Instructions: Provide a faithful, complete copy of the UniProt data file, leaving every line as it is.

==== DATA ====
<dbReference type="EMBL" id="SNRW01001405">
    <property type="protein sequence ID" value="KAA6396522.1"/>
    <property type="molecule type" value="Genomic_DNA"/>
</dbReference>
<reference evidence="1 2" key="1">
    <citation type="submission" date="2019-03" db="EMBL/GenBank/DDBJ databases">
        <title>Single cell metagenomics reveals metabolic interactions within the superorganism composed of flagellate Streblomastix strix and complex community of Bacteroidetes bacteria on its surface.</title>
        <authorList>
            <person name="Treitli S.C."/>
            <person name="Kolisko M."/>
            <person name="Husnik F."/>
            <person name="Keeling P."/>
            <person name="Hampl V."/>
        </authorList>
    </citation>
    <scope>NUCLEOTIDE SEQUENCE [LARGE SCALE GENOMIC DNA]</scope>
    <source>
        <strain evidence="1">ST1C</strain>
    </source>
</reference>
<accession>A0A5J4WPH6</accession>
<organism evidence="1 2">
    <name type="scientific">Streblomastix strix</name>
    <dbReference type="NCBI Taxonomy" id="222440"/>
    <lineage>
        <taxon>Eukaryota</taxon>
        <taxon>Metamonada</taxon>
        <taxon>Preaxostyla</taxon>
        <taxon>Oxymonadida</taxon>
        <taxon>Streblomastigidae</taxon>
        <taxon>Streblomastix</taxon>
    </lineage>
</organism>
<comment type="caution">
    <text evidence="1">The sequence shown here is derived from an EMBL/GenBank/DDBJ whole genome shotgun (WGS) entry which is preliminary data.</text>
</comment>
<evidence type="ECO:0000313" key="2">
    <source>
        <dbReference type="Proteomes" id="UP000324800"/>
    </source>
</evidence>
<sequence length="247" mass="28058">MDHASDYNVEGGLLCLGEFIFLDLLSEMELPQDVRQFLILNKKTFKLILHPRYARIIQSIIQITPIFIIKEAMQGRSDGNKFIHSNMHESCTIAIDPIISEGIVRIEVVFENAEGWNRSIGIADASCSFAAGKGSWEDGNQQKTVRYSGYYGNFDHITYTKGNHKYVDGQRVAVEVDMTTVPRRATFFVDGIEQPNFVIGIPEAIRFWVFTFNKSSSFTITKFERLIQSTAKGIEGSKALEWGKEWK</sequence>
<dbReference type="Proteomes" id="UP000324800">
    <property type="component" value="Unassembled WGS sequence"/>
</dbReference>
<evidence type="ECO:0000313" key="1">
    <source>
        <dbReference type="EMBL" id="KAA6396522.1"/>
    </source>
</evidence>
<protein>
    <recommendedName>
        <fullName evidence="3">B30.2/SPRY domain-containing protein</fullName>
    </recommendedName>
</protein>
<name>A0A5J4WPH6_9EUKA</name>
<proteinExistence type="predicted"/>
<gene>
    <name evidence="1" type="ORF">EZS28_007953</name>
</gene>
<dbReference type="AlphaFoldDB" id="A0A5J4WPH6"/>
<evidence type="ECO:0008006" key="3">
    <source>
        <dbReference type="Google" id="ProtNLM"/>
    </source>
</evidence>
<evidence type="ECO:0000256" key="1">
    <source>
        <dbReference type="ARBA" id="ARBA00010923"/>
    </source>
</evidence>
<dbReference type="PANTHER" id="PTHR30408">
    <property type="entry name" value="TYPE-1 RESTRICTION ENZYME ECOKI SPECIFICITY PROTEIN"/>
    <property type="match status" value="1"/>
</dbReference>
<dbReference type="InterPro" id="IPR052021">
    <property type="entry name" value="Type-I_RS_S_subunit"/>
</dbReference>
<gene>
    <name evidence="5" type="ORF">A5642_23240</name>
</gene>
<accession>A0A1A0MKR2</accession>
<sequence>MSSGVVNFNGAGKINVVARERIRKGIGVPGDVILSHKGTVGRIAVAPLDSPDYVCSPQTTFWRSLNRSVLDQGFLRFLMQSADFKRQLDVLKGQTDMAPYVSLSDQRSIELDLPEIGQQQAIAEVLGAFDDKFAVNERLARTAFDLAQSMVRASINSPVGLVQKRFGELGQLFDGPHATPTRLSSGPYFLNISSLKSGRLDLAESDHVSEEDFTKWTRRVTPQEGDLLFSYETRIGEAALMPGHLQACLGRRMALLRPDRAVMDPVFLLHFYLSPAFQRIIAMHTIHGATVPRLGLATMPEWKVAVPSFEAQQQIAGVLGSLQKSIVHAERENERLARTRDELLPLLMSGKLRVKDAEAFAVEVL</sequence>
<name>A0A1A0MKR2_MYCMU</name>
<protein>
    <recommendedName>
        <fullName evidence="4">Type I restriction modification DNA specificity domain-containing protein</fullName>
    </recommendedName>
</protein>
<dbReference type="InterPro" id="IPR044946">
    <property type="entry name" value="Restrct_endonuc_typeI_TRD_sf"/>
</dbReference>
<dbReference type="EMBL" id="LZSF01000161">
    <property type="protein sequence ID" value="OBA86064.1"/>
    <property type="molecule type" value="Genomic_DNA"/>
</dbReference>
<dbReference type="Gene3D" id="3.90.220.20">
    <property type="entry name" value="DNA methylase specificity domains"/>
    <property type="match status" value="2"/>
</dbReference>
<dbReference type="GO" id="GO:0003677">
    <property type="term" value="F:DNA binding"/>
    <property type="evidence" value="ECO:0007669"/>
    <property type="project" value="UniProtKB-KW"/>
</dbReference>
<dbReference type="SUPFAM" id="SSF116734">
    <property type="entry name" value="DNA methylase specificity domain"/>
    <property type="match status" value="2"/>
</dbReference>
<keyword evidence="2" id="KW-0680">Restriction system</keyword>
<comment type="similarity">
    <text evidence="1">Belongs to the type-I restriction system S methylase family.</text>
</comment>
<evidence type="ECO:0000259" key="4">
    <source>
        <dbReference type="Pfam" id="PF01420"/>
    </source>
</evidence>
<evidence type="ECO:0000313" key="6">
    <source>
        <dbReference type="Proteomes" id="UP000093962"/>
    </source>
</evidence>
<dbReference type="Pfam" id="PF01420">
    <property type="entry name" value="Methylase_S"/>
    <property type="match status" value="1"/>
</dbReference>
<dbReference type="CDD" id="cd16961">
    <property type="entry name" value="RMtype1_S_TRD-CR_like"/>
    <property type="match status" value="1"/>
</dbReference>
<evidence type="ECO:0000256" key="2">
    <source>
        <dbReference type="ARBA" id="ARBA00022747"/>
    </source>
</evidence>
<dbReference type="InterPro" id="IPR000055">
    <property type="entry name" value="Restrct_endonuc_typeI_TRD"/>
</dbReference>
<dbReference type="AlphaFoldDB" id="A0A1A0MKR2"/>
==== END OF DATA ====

<dbReference type="EMBL" id="SNRW01001405">
    <property type="protein sequence ID" value="KAA6396522.1"/>
    <property type="molecule type" value="Genomic_DNA"/>
</dbReference>
<reference evidence="1 2" key="1">
    <citation type="submission" date="2019-03" db="EMBL/GenBank/DDBJ databases">
        <title>Single cell metagenomics reveals metabolic interactions within the superorganism composed of flagellate Streblomastix strix and complex community of Bacteroidetes bacteria on its surface.</title>
        <authorList>
            <person name="Treitli S.C."/>
            <person name="Kolisko M."/>
            <person name="Husnik F."/>
            <person name="Keeling P."/>
            <person name="Hampl V."/>
        </authorList>
    </citation>
    <scope>NUCLEOTIDE SEQUENCE [LARGE SCALE GENOMIC DNA]</scope>
    <source>
        <strain evidence="1">ST1C</strain>
    </source>
</reference>
<accession>A0A5J4WPH6</accession>
<organism evidence="1 2">
    <name type="scientific">Streblomastix strix</name>
    <dbReference type="NCBI Taxonomy" id="222440"/>
    <lineage>
        <taxon>Eukaryota</taxon>
        <taxon>Metamonada</taxon>
        <taxon>Preaxostyla</taxon>
        <taxon>Oxymonadida</taxon>
        <taxon>Streblomastigidae</taxon>
        <taxon>Streblomastix</taxon>
    </lineage>
</organism>
<comment type="caution">
    <text evidence="1">The sequence shown here is derived from an EMBL/GenBank/DDBJ whole genome shotgun (WGS) entry which is preliminary data.</text>
</comment>
<evidence type="ECO:0000313" key="2">
    <source>
        <dbReference type="Proteomes" id="UP000324800"/>
    </source>
</evidence>
<sequence length="247" mass="28058">MDHASDYNVEGGLLCLGEFIFLDLLSEMELPQDVRQFLILNKKTFKLILHPRYARIIQSIIQITPIFIIKEAMQGRSDGNKFIHSNMHESCTIAIDPIISEGIVRIEVVFENAEGWNRSIGIADASCSFAAGKGSWEDGNQQKTVRYSGYYGNFDHITYTKGNHKYVDGQRVAVEVDMTTVPRRATFFVDGIEQPNFVIGIPEAIRFWVFTFNKSSSFTITKFERLIQSTAKGIEGSKALEWGKEWK</sequence>
<dbReference type="Proteomes" id="UP000324800">
    <property type="component" value="Unassembled WGS sequence"/>
</dbReference>
<evidence type="ECO:0000313" key="1">
    <source>
        <dbReference type="EMBL" id="KAA6396522.1"/>
    </source>
</evidence>
<protein>
    <recommendedName>
        <fullName evidence="3">B30.2/SPRY domain-containing protein</fullName>
    </recommendedName>
</protein>
<name>A0A5J4WPH6_9EUKA</name>
<proteinExistence type="predicted"/>
<gene>
    <name evidence="1" type="ORF">EZS28_007953</name>
</gene>
<dbReference type="AlphaFoldDB" id="A0A5J4WPH6"/>
<evidence type="ECO:0008006" key="3">
    <source>
        <dbReference type="Google" id="ProtNLM"/>
    </source>
</evidence>
<evidence type="ECO:0000256" key="1">
    <source>
        <dbReference type="ARBA" id="ARBA00010923"/>
    </source>
</evidence>
<dbReference type="PANTHER" id="PTHR30408">
    <property type="entry name" value="TYPE-1 RESTRICTION ENZYME ECOKI SPECIFICITY PROTEIN"/>
    <property type="match status" value="1"/>
</dbReference>
<dbReference type="InterPro" id="IPR052021">
    <property type="entry name" value="Type-I_RS_S_subunit"/>
</dbReference>
<gene>
    <name evidence="5" type="ORF">A5642_23240</name>
</gene>
<accession>A0A1A0MKR2</accession>
<sequence>MSSGVVNFNGAGKINVVARERIRKGIGVPGDVILSHKGTVGRIAVAPLDSPDYVCSPQTTFWRSLNRSVLDQGFLRFLMQSADFKRQLDVLKGQTDMAPYVSLSDQRSIELDLPEIGQQQAIAEVLGAFDDKFAVNERLARTAFDLAQSMVRASINSPVGLVQKRFGELGQLFDGPHATPTRLSSGPYFLNISSLKSGRLDLAESDHVSEEDFTKWTRRVTPQEGDLLFSYETRIGEAALMPGHLQACLGRRMALLRPDRAVMDPVFLLHFYLSPAFQRIIAMHTIHGATVPRLGLATMPEWKVAVPSFEAQQQIAGVLGSLQKSIVHAERENERLARTRDELLPLLMSGKLRVKDAEAFAVEVL</sequence>
<name>A0A1A0MKR2_MYCMU</name>
<protein>
    <recommendedName>
        <fullName evidence="4">Type I restriction modification DNA specificity domain-containing protein</fullName>
    </recommendedName>
</protein>
<dbReference type="InterPro" id="IPR044946">
    <property type="entry name" value="Restrct_endonuc_typeI_TRD_sf"/>
</dbReference>
<dbReference type="EMBL" id="LZSF01000161">
    <property type="protein sequence ID" value="OBA86064.1"/>
    <property type="molecule type" value="Genomic_DNA"/>
</dbReference>
<dbReference type="Gene3D" id="3.90.220.20">
    <property type="entry name" value="DNA methylase specificity domains"/>
    <property type="match status" value="2"/>
</dbReference>
<dbReference type="GO" id="GO:0003677">
    <property type="term" value="F:DNA binding"/>
    <property type="evidence" value="ECO:0007669"/>
    <property type="project" value="UniProtKB-KW"/>
</dbReference>
<dbReference type="SUPFAM" id="SSF116734">
    <property type="entry name" value="DNA methylase specificity domain"/>
    <property type="match status" value="2"/>
</dbReference>
<keyword evidence="2" id="KW-0680">Restriction system</keyword>
<comment type="similarity">
    <text evidence="1">Belongs to the type-I restriction system S methylase family.</text>
</comment>
<evidence type="ECO:0000259" key="4">
    <source>
        <dbReference type="Pfam" id="PF01420"/>
    </source>
</evidence>
<evidence type="ECO:0000313" key="6">
    <source>
        <dbReference type="Proteomes" id="UP000093962"/>
    </source>
</evidence>
<dbReference type="Pfam" id="PF01420">
    <property type="entry name" value="Methylase_S"/>
    <property type="match status" value="1"/>
</dbReference>
<dbReference type="CDD" id="cd16961">
    <property type="entry name" value="RMtype1_S_TRD-CR_like"/>
    <property type="match status" value="1"/>
</dbReference>
<evidence type="ECO:0000256" key="2">
    <source>
        <dbReference type="ARBA" id="ARBA00022747"/>
    </source>
</evidence>
<dbReference type="InterPro" id="IPR000055">
    <property type="entry name" value="Restrct_endonuc_typeI_TRD"/>
</dbReference>
<dbReference type="AlphaFoldDB" id="A0A1A0MKR2"/>